Kusama's interest in being a filmmaker comes from the "disparate elements" of art in storytelling from dialogue to music, and the opportunity that being a filmmaker allows in uniting these elements into a single vision.[32] Her films have often drawn upon and been influenced by her own experiences and connections.[32]

Some of her films have been set in the city of Los Angeles. On the city's usage in The Invitation, Kusama that despite the film being primarily set and shot in a single interior space it had to be set in Los Angeles due to the mythology and history of the city and the surrounding Southern California region.[17] With Destroyer, Kusama aimed to authentically depict parts of the city not often seen in popular culture, resulting in its location shooting going "off the beaten path."[32]

Personal life[edit]

Kusama married screenwriter Phil Hay in October 2006. They have a son. Although they had known each other since meeting at Sundance when Girlfight premiered in 2000, it wasn't until they worked together on Æon Flux that they began dating.[3]

Kusama has named Jonathan Glazer and Jacques Audiard as two current filmmakers who have influenced her.[20] She has also named Chantal Akerman's Jeanne Dielman one of her favorite female-directed films.[32]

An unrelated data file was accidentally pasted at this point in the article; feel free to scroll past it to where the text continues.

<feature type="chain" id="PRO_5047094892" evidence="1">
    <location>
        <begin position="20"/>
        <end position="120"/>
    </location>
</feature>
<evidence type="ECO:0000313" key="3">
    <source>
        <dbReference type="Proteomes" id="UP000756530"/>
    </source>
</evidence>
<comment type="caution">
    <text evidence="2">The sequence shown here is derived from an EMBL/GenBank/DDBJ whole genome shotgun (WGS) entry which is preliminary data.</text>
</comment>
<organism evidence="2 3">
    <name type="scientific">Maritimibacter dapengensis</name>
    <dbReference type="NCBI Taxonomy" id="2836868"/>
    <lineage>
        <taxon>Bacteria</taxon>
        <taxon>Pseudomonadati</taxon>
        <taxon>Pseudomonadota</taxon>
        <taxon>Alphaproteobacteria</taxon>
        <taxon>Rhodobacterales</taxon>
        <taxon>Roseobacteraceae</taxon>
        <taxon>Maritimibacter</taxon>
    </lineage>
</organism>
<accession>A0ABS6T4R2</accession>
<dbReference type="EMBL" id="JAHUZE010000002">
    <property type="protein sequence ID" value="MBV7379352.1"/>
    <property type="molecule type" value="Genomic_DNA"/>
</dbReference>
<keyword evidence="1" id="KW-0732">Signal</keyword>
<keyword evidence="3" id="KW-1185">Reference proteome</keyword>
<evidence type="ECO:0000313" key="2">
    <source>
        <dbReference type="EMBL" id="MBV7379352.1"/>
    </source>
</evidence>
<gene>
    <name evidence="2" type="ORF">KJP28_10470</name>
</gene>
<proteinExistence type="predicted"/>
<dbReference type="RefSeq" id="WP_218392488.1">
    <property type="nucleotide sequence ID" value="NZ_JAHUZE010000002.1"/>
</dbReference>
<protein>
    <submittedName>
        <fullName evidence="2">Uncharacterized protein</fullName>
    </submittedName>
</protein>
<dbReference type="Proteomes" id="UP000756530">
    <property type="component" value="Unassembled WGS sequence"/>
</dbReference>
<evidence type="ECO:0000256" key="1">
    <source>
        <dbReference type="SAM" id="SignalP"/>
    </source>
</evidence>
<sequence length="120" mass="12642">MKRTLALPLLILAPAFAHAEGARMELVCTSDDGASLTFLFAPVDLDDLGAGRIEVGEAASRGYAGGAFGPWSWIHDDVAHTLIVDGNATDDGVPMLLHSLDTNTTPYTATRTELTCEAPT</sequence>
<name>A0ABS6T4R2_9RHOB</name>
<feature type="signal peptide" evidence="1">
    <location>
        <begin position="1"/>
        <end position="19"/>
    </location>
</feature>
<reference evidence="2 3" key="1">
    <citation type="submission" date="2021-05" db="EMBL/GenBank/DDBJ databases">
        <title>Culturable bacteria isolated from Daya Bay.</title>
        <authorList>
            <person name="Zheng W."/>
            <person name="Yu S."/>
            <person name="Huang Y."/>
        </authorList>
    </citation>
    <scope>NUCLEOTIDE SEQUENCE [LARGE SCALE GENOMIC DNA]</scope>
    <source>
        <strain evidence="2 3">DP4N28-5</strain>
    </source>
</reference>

Filmography[edit]

Film[edit]

TV[edit]

  • 2007: The L Word, episode: "Little Boy Blue"
  • 2015: Chicago Fire, episode: "Forgiving, Relentless, Unconditional"
  • 2015: Halt and Catch Fire, episodes: "High Plains Hardware", "Working for the Clampdown" and "The Threshold"
  • 2015: The Man in the High Castle, episode: "End of the World"
  • 2016: Casual, episodes: "Such Good Friends" and "Big Green Egg"
  • 2016: Billions, episode: "Quality of Life"
  • 2017: The Man in the High Castle, episode: "Land O' Smiles"
  • 2017: Billions, episode: "Golden Frog Time"

Awards[edit]

Year Film Role Notes
2000 Girlfight Director, Writer

Director's Prize at the 2000 Sundance Film Festival
Grand Jury Prize at the 2000 Sundance Film Festival
Prix de la Jeunesse at the 2000 Cannes Film Festival
Grand Prize at the 2000 Deauville Film Festival
Best Feature Independent Feature Project's Gotham Awards
Silver Spike at the 2000 Valladolid International Film Festival
FIPRESCI Prize - Special Mention at Flanders International Film Festival Ghent

2015 The Invitation Director Best Feature Film at the 2015 Sitges Film Festival